Aquarium & Tropical Fish Site

Glossostigma elatinoides

 Age of Aquariums > Aquarium Plants

Photos & Comments

Glossostigma_elatinoides_2.jpg (31kb)
Photo Credit: Alex Kawazaki

Name: Glossostigma elatinoides
Care GravelLight
Origin: Australia, New Zealand
Average Rich Bright


The most peculiar Glossostigma elatinoides grows normally 3 or 4 cm from the bottom gravel, provided you have a reasonable amount of light. In any other case, it will soon tend to grow higher and thinner, looking fragile and reluctant. If the gravel you are using is thin enough to allow roots to spread, and has nutrients in the bottom, you will soon see the surface of it covered with plants. Planting is somewhat difficult (patience), use a small pair of tweezers, and divide small plants carefully. Remember to provide a good amount of CO2 and light...and see for yourselves!

Contributed by Michele Ralli

Glossostigma is an excellent plant to cover and also beautify a barren foreground. It grows with runners and it's really amazing to see little runners pop out here and there over my boring gravel base. Give this plant a go. It's also much hardier than Riccia fluitans, but nowhere as beautiful. Glosso will also grow better with brighter light and also CO2 injection.

Contributed by Isaac Chong

I've found that glosso is easier to grow and maintain than what I have read or was told. I have even grown it floating at the water surface with no problem. Although this is not ideal, it did live and grow that way for many weeks. I've used only DIY CO2 with it so far. It is a wonderful foreground plant!

Contributed by Lilly Smith

Here's a few tips for planting:

  • Divide the plant bundle you recieved from the store into individual single plants.
  • When planting the divided specimens, bury them so the bottoms of the leaves are flat against the substrate.
  • Be sure not to leave any portions of their long stems or roots protruding from the substrate.
I've found this plant to be very hardy as long as it receives enough light. The only problem I have encountered is the lack of growth and vigor due to me not planting them deep enough. It is very hard to plant them to deep (I never have). I have completely covered many plants, only to have them pop-up through the sand, and spread like wildfire. On the other hand, when I don't plant them deep enough, they won't grow right or well and will grow up instead of across. Also, if the light is not bright enough, they tend to grow taller. But, if they are planted deeply, and are provided with enough light (and CO2), they will run all over your aquarium and hug tight to the subtrate. One last thing, I've always used sand as the top layer of my substrate, so these results may vary with larger, more course, substrate material.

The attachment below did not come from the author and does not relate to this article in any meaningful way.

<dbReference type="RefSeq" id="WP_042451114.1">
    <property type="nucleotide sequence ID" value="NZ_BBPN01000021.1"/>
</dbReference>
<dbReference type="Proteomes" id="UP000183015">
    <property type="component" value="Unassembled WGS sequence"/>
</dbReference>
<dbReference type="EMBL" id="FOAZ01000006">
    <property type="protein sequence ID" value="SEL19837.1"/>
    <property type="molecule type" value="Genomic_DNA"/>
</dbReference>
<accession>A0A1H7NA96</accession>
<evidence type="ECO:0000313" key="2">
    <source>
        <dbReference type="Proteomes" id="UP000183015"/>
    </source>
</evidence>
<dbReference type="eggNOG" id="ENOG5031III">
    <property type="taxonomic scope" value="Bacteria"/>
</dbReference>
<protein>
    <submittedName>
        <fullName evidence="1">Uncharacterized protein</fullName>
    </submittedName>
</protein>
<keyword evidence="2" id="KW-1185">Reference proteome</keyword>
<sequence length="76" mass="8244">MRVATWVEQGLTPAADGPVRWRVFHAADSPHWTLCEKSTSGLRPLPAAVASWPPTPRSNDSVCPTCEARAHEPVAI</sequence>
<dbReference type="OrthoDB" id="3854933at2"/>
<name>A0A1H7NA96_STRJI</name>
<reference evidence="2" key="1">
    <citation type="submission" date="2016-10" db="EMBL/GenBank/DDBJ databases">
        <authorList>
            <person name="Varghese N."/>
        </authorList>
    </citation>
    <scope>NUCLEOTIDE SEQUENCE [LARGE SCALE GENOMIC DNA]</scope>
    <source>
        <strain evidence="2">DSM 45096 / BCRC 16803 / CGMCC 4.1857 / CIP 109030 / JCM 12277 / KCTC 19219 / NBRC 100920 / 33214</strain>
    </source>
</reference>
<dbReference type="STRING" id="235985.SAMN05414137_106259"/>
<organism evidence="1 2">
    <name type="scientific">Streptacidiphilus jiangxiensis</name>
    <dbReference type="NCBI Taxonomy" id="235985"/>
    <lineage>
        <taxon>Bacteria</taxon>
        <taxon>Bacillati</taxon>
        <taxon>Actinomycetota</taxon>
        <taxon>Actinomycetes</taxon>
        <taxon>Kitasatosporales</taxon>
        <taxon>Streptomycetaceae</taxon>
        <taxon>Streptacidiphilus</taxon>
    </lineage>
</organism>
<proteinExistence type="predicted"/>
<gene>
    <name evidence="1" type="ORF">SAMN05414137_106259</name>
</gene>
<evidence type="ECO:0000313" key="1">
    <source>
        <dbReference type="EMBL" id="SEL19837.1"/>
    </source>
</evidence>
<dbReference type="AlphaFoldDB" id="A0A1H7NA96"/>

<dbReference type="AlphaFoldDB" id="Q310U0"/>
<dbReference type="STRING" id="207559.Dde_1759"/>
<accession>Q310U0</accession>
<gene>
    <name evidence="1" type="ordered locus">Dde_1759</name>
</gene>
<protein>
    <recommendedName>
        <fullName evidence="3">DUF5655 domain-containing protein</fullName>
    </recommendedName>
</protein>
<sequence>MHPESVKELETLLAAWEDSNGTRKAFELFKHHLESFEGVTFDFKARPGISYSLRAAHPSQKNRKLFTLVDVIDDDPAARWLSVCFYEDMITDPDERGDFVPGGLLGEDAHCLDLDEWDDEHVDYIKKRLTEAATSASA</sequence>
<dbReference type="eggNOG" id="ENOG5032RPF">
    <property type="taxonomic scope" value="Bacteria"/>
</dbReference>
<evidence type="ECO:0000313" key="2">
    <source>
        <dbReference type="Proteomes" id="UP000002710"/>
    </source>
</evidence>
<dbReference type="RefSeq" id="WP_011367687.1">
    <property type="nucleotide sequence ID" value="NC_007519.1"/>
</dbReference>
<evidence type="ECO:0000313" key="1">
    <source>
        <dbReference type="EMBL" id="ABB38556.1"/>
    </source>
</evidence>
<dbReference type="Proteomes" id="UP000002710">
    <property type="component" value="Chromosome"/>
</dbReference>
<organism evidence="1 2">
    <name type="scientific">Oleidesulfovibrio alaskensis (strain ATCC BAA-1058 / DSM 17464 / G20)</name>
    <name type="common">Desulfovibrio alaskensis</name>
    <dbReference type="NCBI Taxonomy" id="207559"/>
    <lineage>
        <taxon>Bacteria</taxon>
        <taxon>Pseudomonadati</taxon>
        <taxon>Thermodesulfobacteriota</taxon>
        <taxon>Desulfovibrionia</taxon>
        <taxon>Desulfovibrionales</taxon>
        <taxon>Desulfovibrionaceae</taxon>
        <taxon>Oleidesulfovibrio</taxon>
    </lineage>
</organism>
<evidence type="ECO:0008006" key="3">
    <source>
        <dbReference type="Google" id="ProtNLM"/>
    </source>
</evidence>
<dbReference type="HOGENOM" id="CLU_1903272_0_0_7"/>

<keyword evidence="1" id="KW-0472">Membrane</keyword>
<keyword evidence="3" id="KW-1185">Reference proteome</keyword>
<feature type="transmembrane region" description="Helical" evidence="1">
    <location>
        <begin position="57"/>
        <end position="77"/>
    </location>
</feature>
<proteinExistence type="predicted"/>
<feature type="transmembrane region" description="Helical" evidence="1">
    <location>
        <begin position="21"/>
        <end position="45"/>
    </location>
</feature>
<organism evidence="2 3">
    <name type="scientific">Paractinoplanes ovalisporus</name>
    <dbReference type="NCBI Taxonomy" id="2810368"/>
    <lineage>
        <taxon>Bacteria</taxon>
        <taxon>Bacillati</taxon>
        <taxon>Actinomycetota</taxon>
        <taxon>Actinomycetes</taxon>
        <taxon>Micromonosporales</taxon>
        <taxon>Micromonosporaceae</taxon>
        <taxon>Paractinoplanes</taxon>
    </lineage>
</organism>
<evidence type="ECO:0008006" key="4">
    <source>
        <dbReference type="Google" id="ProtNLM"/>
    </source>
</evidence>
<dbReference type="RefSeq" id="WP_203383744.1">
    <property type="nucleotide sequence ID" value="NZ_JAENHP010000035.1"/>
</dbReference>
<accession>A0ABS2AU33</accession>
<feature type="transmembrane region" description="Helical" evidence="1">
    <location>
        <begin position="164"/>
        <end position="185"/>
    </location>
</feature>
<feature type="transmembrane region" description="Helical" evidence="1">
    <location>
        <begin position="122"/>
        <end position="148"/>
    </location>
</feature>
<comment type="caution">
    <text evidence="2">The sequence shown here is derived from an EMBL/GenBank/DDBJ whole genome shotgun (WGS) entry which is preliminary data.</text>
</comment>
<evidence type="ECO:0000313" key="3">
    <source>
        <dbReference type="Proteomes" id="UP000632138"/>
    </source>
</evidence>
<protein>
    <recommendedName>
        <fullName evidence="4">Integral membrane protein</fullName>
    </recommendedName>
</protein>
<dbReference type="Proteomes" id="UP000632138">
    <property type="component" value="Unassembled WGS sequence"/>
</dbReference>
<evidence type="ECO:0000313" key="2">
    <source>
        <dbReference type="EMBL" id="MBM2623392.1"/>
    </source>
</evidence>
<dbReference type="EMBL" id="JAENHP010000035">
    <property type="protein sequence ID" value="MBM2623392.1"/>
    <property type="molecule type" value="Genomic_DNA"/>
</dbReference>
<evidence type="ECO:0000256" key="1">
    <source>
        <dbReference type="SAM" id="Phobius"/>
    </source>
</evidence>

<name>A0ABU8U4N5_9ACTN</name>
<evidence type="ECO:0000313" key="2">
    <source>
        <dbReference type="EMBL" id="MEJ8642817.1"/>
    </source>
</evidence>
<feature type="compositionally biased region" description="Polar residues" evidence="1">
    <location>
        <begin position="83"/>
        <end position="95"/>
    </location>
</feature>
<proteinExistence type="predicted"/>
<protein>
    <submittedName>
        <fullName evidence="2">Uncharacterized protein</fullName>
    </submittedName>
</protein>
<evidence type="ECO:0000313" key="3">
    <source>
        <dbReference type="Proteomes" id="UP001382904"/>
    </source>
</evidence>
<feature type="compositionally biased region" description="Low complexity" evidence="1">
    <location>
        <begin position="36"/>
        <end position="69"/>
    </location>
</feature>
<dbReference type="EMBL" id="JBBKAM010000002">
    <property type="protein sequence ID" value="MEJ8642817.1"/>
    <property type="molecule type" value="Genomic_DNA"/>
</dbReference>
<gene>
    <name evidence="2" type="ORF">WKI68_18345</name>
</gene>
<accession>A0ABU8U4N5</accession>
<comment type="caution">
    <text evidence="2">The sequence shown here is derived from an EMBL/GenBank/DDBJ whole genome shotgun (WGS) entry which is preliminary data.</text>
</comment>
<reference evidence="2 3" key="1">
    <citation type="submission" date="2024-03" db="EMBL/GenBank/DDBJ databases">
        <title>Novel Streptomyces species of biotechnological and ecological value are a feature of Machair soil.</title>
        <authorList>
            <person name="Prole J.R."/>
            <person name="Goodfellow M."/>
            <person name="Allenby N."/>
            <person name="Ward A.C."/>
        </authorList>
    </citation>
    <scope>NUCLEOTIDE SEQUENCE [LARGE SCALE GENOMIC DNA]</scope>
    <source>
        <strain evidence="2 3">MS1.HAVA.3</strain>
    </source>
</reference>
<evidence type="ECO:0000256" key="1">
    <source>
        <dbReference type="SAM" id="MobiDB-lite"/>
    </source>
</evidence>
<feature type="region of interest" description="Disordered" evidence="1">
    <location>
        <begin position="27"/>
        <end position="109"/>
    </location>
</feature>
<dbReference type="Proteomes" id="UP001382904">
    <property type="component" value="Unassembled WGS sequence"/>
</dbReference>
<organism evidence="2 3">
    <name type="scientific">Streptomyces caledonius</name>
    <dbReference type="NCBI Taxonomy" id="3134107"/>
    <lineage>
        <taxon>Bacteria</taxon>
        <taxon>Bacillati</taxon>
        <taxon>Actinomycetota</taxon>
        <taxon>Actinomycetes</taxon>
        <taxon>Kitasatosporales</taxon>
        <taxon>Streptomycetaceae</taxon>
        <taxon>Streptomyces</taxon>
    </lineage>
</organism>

Contributed by Wynn Tyler

This is by far my favorite carpet plant. I have had both great successes and great failures with this wonderful little plant. Take each strand and separate it from the pot (you'll normally have 3-5 cm of plant) and, with tweezers, bury them along your substrate making sure only the leaves are showing (no roots). Each strand should be placed about 1 cm from each other, this will allow for optimal growth without the plant overshadowing itself to begin with. If you want a thick carpet then plant it 80-90% of where you want it to grow so you may want a lot of it to begin with.

It needs high-very high light to grow as a carpet, if it doesn't then it will grow upwards towards the light instead of a carpet. It also loves ferts and CO2. After a couple of weeks you will see the glosso spread rapidly, and if you use CO2 it will produce thousands of tiny bubbles. After 2 months it was a lush carpet that I had to prune to keep it from covering everything. It also has and immense root system so if you have to remove it for whatever reason, the whole carpet will come up in one go (not called a carpet plant for nothing) and take a lot of substrate with it.

My failures with it have been when trying to grow it in silica sand instead of the Colombo Substrate I have been using, it was growing tall instead of flat due to the glosso not wanting to stay buried in the light sand. Also when cutting between each leaf and planting separately, where it took a month for it just to grow new leaves and spread very slowly.

Contributed by John Laurie

Got some experience to share for this page? No registration necessary to contribute! Your privacy is respected: your e-mail is published only if you wish so. All submissions are reviewed before addition. Write based on your personal experiences, with no abbreviations, no chat lingo, and using proper punctuation and capitalization. Ready? Then send your comments!

oF <=> oC in <=> cm G <=> L